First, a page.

Amaru and Bhartri-hari,
translated by Greg Bailey
Bilhana, edited and translated by Richard Gombrich
Clay Sanskrit Library: New York University Press, 2005
380 pp.; $22.00 (cloth)
At one point Henry David Thoreau may have owned the single largest collection of Sanskrit books on our continent. A British friend and disciple, Thomas Cholmondeley, had sent them from London, the gift of an admirer who thought he might assist Henry’s spiritual growth. Thoreau built a bookcase with his own hands and proudly displayed the strange volumes to visitors. He never bothered to learn the language, not even the alphabet, telling one friend that for all he knew he had the world’s wisdom in his bedroom. What if he learned the tongue and discovered all he owned was a bunch of old books?
Since at least Thoreau’s day, we North Americans have been fascinated with India’s juicy spiritual traditions, its poetry of excruciating desire, its magnificent music, wild folk arts, medicine, and glittering metaphysics. Anyone hoping to consult the original languages, though, finds the resources frustratingly limited. Living in Colorado, as I do, if I want to dig into that “paradise of texts,” I have to travel a distance about the width of India to raid a library. Very few collections of Sanskrit deep enough for research are housed anywhere in North America. Now, twenty-five hundred years after the death of Shakyamuni Buddha, the ambitious Clay Sanskrit Library may remedy this state of affairs.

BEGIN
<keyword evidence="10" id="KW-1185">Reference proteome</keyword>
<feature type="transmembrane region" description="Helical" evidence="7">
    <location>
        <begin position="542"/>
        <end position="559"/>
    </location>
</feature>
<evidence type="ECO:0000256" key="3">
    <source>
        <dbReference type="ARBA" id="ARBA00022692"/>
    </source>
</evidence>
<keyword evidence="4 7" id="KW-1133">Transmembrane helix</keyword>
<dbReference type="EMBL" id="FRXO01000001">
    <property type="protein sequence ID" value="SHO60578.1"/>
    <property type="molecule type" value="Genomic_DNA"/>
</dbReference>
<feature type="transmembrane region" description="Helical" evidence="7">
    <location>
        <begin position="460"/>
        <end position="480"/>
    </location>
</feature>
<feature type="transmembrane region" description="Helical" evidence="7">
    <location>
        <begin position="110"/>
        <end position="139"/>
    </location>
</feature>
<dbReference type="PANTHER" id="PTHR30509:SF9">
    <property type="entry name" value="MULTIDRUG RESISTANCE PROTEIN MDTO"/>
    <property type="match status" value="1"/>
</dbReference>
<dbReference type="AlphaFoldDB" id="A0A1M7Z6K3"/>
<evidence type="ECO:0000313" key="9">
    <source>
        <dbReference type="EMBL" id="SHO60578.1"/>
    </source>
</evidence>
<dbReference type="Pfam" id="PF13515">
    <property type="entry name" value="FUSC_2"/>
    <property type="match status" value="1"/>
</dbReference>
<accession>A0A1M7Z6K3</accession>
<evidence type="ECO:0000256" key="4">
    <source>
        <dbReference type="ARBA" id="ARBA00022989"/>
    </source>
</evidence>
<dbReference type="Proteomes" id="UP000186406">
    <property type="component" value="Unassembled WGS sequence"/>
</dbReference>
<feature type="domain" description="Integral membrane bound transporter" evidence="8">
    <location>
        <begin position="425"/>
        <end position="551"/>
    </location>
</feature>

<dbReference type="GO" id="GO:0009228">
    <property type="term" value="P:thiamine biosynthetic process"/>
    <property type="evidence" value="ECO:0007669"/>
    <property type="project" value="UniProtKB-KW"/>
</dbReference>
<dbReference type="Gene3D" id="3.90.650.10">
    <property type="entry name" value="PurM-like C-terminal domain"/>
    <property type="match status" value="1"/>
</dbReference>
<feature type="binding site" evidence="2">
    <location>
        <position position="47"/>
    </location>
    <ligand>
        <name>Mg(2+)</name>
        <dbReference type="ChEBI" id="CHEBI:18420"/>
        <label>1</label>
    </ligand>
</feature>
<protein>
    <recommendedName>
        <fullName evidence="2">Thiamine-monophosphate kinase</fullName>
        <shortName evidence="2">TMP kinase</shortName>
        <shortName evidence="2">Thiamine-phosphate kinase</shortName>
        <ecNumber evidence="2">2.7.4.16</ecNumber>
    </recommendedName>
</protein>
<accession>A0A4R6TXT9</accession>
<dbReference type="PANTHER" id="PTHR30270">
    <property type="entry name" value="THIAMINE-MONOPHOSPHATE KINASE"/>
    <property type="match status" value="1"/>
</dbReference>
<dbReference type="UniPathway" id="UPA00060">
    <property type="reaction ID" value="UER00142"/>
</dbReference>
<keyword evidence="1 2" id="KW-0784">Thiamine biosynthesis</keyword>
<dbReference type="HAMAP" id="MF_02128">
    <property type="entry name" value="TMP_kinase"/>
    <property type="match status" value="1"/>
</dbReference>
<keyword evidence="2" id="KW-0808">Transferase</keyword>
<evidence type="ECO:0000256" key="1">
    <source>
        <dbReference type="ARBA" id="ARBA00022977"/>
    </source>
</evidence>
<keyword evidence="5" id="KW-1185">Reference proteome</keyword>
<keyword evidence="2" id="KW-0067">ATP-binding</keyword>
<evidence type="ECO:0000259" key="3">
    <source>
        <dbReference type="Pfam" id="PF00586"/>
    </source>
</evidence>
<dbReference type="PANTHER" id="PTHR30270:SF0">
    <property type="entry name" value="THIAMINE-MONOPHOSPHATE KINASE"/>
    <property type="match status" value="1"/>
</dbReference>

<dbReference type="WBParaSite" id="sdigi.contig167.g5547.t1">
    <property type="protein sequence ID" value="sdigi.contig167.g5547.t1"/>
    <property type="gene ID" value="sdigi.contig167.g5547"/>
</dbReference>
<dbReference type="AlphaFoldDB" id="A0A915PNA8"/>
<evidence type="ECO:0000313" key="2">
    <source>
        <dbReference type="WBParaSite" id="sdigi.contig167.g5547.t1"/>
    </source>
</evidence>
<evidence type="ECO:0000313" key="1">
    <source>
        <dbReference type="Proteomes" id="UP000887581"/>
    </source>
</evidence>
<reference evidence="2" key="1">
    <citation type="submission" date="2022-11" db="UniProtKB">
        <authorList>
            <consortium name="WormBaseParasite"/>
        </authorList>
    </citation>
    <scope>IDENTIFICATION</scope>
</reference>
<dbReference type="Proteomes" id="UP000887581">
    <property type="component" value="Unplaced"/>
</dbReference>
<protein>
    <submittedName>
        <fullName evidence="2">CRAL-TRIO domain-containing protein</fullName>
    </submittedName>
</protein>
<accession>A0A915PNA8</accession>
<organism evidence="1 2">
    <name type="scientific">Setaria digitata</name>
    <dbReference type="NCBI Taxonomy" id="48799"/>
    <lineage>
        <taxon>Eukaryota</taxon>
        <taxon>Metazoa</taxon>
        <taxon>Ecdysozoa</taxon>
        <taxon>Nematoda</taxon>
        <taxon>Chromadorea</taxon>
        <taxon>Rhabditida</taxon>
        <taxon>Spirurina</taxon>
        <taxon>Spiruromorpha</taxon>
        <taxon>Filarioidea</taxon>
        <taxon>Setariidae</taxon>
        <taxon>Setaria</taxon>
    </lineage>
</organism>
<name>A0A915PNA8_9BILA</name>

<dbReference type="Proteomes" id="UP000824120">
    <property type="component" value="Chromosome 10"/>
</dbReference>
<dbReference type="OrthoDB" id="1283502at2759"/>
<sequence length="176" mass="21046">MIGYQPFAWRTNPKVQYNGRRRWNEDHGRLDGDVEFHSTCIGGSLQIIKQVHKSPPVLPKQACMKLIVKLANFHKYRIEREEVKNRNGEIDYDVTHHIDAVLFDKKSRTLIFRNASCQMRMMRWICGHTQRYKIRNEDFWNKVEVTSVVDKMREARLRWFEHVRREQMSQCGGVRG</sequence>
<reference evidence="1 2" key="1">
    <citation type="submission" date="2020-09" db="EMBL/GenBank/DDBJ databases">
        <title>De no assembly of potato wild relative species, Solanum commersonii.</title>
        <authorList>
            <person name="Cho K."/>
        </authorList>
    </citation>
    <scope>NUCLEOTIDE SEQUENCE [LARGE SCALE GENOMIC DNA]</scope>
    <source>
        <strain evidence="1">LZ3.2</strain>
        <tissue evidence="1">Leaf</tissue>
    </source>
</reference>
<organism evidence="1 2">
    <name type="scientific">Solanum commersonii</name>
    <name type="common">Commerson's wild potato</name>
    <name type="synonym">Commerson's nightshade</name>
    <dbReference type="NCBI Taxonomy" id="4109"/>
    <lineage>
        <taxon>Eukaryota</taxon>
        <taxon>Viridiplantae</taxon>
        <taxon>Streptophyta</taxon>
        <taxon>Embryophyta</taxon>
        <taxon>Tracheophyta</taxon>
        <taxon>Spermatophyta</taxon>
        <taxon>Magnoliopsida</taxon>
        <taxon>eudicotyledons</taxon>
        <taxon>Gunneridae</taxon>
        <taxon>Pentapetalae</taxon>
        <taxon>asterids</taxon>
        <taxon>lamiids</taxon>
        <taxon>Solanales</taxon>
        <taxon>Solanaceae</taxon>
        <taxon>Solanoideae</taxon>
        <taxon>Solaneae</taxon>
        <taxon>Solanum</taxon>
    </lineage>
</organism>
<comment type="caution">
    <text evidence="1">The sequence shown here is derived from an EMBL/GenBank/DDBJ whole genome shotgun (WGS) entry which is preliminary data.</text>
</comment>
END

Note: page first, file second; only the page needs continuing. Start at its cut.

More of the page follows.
The Clay is a series of winsomely compact, hardbound volumes, in turquoise dust jackets. They have been modeled in size and format on Harvard University’s bilingual Loeb classics, which issues ancient Greek in green and Latin in red. Published by New York University Press, the Clay series will amount to a hundred uniformly designed volumes over the next three years. The project will include all of the two major epics Ramayana and Mahabharata, and dozens of spiritual, dramatic, and satirical volumes that most Americans have never heard of. Buddhist biographies and folklore will appear; Kalidasa’s plays; intricate volumes of Hindu mythology. And happily, for the enthusiast, much of the notablekavya (poetry) produced in India between the fourth century and about the twelfth. The original Sanskrit—this holds true for every volume—will not appear in devanagari, the standard North Indian script. The editors decided to romanize it, which is good news for anyone who doesn’t know the Indic alphabet. That way anyone can sound out a bit of verse or wisdom text, which is a profound opportunity since the Sanskrit science of word magic is one of its highest accomplishments.
Harvard’s Loeb Classics are mostly quite old now. Their translations range from the unpretentious to the sort of fusty, neo-Victorian “englishing” that twisted Sappho of the bright-petaled foot and wily-minded Odysseus into objects of torture, and rendered Catullus—tender, angry, libidinous Catullus—toothless. The Clay will benefit by having up-to-date translations, free of the squeamishness that neutered the Victorian era’s pioneer Sanskrit books. Love Lyrics, one of the first volumes in the Clay Library to appear, contains the full output that survives by three principal poets of old India, Bhartri-hari, Amaru, and Bilhana. It is a good place to experience some deeply human poetry in readable modern versions.
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